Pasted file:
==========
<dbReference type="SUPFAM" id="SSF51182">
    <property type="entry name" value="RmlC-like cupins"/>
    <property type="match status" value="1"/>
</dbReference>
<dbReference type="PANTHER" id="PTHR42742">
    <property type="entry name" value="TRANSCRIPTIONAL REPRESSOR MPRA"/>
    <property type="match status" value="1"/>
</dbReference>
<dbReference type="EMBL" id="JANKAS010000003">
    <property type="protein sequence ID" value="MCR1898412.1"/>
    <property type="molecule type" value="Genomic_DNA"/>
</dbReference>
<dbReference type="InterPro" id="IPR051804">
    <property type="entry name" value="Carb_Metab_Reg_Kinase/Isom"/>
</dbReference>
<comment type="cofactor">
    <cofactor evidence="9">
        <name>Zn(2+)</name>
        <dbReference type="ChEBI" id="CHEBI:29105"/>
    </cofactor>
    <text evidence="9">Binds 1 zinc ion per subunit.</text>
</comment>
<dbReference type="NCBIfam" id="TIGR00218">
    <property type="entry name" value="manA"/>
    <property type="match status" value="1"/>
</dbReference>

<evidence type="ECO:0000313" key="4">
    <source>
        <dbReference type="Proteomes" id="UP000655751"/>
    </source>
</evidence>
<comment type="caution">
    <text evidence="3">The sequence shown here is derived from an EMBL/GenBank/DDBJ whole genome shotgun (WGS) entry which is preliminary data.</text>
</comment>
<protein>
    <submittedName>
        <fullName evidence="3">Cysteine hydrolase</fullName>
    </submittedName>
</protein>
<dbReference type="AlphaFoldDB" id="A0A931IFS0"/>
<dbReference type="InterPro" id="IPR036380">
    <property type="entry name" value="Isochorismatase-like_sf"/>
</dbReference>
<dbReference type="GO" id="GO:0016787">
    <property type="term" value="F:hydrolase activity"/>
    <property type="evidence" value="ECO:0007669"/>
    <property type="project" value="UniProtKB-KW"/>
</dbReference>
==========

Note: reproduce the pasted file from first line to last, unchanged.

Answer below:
<dbReference type="SUPFAM" id="SSF51182">
    <property type="entry name" value="RmlC-like cupins"/>
    <property type="match status" value="1"/>
</dbReference>
<dbReference type="PANTHER" id="PTHR42742">
    <property type="entry name" value="TRANSCRIPTIONAL REPRESSOR MPRA"/>
    <property type="match status" value="1"/>
</dbReference>
<dbReference type="EMBL" id="JANKAS010000003">
    <property type="protein sequence ID" value="MCR1898412.1"/>
    <property type="molecule type" value="Genomic_DNA"/>
</dbReference>
<dbReference type="InterPro" id="IPR051804">
    <property type="entry name" value="Carb_Metab_Reg_Kinase/Isom"/>
</dbReference>
<comment type="cofactor">
    <cofactor evidence="9">
        <name>Zn(2+)</name>
        <dbReference type="ChEBI" id="CHEBI:29105"/>
    </cofactor>
    <text evidence="9">Binds 1 zinc ion per subunit.</text>
</comment>
<dbReference type="NCBIfam" id="TIGR00218">
    <property type="entry name" value="manA"/>
    <property type="match status" value="1"/>
</dbReference>

<evidence type="ECO:0000313" key="4">
    <source>
        <dbReference type="Proteomes" id="UP000655751"/>
    </source>
</evidence>
<comment type="caution">
    <text evidence="3">The sequence shown here is derived from an EMBL/GenBank/DDBJ whole genome shotgun (WGS) entry which is preliminary data.</text>
</comment>
<protein>
    <submittedName>
        <fullName evidence="3">Cysteine hydrolase</fullName>
    </submittedName>
</protein>
<dbReference type="AlphaFoldDB" id="A0A931IFS0"/>
<dbReference type="InterPro" id="IPR036380">
    <property type="entry name" value="Isochorismatase-like_sf"/>
</dbReference>
<dbReference type="GO" id="GO:0016787">
    <property type="term" value="F:hydrolase activity"/>
    <property type="evidence" value="ECO:0007669"/>
    <property type="project" value="UniProtKB-KW"/>
</dbReference>